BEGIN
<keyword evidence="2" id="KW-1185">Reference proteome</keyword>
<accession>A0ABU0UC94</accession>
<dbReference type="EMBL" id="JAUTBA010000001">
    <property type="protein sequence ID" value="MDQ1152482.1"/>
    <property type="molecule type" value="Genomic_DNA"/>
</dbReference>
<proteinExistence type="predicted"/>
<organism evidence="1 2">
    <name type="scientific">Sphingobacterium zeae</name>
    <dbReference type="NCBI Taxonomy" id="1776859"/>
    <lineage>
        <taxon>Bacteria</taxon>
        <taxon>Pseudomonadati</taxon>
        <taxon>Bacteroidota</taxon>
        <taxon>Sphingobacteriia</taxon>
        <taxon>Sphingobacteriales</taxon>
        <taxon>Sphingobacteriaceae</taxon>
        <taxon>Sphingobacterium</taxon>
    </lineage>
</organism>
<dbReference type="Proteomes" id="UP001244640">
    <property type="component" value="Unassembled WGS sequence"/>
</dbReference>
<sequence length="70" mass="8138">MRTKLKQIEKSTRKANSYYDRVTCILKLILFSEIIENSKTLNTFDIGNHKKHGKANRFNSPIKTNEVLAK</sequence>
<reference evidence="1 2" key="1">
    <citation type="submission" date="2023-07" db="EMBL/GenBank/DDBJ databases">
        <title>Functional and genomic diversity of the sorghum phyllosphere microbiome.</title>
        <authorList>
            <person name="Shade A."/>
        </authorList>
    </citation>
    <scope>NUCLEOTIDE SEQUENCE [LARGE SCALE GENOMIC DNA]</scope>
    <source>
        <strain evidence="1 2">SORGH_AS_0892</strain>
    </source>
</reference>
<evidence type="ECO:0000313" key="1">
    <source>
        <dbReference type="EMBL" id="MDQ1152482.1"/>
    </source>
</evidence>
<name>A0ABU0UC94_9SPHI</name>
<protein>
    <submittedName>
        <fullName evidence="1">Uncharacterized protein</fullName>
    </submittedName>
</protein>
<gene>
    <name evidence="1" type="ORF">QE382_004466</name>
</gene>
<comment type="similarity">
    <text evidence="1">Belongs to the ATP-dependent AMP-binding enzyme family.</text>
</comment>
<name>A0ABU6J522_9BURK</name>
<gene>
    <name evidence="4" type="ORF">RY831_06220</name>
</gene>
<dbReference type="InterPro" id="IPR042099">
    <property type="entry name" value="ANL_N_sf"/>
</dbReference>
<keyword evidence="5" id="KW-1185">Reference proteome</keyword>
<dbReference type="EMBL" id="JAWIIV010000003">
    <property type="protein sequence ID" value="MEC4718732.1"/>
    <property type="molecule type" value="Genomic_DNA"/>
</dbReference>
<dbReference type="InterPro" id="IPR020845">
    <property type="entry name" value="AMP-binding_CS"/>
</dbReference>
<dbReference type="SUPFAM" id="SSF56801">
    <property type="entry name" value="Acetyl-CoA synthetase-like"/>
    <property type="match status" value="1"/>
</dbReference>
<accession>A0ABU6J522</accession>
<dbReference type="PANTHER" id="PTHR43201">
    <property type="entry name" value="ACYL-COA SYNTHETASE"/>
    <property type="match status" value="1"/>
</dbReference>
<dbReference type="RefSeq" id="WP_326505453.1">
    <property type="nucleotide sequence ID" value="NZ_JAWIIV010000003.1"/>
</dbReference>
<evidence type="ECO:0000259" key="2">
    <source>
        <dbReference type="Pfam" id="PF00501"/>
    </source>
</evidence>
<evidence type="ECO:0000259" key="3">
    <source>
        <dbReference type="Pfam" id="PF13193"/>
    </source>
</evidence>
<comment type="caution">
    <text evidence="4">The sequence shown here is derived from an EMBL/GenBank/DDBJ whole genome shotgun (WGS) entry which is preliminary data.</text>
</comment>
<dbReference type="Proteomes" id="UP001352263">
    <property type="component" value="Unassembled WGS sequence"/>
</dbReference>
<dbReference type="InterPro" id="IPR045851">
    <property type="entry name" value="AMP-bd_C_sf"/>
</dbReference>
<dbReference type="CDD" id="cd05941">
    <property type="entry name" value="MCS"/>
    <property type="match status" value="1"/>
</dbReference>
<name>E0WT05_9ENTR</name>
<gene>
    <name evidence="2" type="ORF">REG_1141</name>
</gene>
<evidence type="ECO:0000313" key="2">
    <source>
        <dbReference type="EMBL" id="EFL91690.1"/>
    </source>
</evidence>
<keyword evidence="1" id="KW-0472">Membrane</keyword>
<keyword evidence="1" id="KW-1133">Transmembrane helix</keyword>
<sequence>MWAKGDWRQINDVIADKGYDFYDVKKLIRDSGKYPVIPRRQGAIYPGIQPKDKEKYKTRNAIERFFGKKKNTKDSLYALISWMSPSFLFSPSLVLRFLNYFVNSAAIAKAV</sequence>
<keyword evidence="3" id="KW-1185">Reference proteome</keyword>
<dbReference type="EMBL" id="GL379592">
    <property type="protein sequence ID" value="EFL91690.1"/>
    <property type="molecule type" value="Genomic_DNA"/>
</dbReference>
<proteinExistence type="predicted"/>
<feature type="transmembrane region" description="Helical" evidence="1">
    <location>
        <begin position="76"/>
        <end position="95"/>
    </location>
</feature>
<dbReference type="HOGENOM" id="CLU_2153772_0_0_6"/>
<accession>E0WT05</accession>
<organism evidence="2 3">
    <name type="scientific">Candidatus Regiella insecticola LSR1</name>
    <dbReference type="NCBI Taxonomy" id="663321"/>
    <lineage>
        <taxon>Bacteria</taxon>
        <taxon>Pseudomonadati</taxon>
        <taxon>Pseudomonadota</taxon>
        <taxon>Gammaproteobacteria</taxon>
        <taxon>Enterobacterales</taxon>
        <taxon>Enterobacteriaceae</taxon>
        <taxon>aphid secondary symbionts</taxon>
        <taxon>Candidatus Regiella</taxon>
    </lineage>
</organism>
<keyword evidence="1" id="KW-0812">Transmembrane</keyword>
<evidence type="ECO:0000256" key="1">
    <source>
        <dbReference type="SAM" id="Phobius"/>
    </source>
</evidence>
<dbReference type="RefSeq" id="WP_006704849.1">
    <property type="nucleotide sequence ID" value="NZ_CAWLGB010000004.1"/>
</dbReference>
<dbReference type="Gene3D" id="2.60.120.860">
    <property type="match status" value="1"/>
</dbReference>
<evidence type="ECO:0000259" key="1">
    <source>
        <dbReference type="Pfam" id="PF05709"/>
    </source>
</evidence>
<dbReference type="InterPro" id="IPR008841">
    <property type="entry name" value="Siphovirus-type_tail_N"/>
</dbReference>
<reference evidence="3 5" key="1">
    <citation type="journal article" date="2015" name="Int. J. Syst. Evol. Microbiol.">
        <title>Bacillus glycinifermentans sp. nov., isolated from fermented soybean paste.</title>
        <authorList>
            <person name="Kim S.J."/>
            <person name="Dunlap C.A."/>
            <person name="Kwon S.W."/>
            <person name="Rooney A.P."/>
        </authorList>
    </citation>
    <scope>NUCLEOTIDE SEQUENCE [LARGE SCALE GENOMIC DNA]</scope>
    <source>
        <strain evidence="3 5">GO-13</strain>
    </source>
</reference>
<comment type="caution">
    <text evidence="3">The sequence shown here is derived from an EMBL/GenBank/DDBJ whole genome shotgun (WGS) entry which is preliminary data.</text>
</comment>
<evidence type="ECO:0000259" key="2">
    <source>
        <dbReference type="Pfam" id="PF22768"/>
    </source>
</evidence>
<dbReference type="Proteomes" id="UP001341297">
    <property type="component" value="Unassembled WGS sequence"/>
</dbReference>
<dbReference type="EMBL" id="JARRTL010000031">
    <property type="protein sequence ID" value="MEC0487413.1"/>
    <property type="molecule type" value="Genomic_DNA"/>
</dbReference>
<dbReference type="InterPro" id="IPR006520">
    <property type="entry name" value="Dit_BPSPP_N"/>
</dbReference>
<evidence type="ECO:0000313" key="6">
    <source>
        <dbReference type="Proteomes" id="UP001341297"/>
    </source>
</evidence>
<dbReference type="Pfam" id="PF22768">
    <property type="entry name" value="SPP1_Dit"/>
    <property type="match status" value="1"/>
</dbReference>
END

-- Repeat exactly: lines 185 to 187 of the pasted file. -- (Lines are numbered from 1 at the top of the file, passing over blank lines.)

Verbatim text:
    </source>
</evidence>
<dbReference type="Proteomes" id="UP001341297">